Positive Train Control (PTC)
Ever since the enactment of the Rail Safety Improvement Act of 2008 (RSIA), the U.S.’ freight rail industry has been working on implementing the Positive Train Control (PTC) technology on over 60,000 miles of the rail network. The original deadline of December 31, 2015 was extended to 2018 after several railroads have stated they are unable to meet the deadline due to technical and legal complications.
The Positive Train Control consists of a bundle of state-of-the-art technologies meant to avoid accidents caused by human error, track or equipment malfunction, faulty movement of trains through a grade crossing, breaches on railroad tracks and other types of train operator errors. More precisely, PTC aims to prevent train-on-train collisions, deflections caused by excessive speed or other derailments on tracks where maintenance operations are underway.
The technology uses a number of factors like weight and length of the train, track composition, train speed and train authorization in order to calculate the adequate stopping distance for a train. The PTC system includes an onboard locomotive system that monitors the position and speed of the train and triggers braking in case of speeding or unapproved train movement; a wayside system to check track signals, switches and track circuits for movement authorization; and a back office server that stores all relevant rail traffic information.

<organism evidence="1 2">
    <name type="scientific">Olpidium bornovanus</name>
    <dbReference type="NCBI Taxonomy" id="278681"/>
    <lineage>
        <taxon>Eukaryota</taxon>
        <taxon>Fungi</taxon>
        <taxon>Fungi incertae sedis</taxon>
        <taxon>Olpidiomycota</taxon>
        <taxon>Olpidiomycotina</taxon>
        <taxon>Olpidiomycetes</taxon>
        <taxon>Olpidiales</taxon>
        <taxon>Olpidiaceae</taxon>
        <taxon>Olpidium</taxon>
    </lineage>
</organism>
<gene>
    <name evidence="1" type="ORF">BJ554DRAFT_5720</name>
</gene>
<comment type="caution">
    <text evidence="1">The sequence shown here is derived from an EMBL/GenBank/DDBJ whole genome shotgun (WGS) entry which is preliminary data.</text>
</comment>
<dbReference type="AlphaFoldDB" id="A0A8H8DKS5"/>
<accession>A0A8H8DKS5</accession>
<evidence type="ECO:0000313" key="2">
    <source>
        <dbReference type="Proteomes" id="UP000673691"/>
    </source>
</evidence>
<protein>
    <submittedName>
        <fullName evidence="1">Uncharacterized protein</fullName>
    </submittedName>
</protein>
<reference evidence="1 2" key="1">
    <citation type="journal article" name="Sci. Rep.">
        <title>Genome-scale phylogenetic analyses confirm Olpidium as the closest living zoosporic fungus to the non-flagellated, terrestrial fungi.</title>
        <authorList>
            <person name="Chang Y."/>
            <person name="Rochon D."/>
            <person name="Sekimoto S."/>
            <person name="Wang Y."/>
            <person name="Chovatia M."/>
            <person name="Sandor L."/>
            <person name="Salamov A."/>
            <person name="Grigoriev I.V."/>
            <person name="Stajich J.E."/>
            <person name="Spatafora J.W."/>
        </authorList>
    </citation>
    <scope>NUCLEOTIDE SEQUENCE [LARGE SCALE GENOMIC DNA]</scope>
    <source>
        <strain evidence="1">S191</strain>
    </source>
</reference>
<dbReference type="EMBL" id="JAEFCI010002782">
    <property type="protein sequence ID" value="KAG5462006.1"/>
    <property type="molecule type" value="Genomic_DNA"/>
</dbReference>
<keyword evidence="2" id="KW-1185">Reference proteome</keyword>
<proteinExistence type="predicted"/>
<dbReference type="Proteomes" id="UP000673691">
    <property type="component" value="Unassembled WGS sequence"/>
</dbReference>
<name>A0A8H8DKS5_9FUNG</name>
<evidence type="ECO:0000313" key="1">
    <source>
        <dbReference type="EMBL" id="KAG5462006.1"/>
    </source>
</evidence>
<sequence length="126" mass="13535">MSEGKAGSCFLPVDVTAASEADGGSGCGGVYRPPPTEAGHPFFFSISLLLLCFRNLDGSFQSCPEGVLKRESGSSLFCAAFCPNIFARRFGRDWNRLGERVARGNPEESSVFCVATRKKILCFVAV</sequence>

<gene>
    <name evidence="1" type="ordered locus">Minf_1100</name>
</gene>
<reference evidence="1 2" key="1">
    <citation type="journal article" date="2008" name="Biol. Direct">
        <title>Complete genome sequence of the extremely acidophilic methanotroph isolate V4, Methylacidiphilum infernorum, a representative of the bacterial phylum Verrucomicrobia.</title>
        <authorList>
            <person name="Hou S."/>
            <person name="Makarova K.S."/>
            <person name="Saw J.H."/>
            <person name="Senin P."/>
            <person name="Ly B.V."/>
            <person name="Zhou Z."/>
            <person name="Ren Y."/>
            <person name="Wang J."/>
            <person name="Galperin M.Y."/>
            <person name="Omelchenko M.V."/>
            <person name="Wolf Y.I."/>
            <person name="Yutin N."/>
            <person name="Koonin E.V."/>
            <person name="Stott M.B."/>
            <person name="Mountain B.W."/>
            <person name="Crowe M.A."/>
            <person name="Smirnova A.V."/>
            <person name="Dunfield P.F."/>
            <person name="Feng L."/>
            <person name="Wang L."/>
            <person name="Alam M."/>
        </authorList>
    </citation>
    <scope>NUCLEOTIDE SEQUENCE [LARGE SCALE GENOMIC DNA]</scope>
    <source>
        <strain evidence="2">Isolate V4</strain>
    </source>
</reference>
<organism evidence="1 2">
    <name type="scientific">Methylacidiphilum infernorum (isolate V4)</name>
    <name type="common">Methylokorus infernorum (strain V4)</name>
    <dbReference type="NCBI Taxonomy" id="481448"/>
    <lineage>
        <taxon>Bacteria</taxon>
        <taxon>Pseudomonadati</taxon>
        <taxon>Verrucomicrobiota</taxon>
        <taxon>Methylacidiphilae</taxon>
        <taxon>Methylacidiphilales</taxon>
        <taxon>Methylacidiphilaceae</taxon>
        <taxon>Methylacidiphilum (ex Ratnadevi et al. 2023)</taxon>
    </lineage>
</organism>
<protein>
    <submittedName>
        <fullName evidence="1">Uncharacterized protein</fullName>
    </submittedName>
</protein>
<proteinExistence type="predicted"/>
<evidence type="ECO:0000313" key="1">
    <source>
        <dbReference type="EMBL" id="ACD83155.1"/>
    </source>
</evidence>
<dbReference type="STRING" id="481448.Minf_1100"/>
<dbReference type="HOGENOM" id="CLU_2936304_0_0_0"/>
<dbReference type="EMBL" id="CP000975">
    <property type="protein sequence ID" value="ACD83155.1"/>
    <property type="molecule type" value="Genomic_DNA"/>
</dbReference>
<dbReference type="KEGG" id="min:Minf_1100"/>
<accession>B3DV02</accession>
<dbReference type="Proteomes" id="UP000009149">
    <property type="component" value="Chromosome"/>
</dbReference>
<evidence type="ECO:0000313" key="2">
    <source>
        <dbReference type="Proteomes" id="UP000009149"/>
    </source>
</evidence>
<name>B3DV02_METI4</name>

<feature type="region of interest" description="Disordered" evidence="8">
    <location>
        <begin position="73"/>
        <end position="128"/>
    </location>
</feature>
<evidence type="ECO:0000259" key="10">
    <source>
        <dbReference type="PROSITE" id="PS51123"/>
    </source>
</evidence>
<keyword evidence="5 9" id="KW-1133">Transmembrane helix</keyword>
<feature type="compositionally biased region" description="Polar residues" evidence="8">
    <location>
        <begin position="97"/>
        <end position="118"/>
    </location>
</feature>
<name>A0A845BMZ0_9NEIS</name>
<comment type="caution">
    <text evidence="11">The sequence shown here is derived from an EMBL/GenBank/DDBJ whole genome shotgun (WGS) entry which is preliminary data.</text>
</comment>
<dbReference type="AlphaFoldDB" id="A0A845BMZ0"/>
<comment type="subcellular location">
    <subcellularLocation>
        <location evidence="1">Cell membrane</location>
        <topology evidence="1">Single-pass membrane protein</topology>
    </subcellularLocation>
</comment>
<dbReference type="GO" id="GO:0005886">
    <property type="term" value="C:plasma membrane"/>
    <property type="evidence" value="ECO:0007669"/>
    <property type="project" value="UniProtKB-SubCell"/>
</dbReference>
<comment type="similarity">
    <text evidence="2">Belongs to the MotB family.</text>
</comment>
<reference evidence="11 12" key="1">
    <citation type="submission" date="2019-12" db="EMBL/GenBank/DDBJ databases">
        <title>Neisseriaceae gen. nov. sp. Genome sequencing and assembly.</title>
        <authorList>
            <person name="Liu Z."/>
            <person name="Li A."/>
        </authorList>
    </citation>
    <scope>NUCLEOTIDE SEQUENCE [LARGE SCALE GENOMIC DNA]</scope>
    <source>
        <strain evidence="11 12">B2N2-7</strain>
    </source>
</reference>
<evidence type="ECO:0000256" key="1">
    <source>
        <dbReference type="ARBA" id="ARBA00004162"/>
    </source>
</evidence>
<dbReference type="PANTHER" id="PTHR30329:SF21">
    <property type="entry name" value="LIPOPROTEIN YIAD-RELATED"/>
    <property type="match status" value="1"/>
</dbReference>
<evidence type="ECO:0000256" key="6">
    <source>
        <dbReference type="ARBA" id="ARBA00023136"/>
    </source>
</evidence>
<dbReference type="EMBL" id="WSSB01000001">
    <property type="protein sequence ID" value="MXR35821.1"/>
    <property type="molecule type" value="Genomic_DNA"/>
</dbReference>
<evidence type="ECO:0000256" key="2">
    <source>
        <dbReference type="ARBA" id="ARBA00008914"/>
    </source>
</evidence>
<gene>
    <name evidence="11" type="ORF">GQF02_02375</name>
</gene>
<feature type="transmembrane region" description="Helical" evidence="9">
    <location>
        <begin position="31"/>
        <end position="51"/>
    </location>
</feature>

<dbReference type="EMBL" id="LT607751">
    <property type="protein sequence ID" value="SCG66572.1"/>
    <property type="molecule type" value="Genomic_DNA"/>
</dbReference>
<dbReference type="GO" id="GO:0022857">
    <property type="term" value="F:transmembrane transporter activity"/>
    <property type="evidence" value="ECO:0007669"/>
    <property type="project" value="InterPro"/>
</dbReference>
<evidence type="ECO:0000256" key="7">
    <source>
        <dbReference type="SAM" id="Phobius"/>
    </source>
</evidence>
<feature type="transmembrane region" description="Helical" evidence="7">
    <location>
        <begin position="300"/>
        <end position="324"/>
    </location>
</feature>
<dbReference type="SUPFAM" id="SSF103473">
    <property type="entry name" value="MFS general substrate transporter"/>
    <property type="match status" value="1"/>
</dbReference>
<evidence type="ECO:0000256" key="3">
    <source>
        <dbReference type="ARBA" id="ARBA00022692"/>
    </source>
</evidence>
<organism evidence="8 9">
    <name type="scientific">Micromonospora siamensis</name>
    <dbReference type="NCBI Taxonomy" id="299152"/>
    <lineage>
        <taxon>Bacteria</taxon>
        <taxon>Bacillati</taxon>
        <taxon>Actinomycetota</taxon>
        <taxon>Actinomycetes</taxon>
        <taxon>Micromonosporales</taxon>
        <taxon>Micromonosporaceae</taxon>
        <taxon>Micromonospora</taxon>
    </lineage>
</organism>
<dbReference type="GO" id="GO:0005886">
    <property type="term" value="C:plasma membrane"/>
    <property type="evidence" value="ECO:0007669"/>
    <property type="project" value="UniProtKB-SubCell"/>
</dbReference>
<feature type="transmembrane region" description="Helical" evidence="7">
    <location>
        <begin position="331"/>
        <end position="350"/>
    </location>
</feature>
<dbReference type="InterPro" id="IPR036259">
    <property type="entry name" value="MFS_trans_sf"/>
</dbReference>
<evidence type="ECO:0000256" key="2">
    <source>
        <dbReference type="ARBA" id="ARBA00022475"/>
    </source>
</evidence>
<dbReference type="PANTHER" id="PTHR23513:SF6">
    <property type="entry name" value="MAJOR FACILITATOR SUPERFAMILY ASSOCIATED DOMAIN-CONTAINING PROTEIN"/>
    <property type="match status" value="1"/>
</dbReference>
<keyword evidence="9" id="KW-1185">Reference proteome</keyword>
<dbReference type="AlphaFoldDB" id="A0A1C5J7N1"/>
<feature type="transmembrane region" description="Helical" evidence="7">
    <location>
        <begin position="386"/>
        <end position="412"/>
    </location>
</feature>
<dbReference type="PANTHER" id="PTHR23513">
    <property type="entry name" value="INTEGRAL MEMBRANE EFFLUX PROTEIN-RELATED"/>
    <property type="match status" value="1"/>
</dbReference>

Until 2015, 6.4 billion U.S. dollars have been spent for the PTC deployment on over more than 2,300 of track miles and more than 4,500 locomotives. By 2020, the total costs will rise to more than 10 billion U.S. dollars.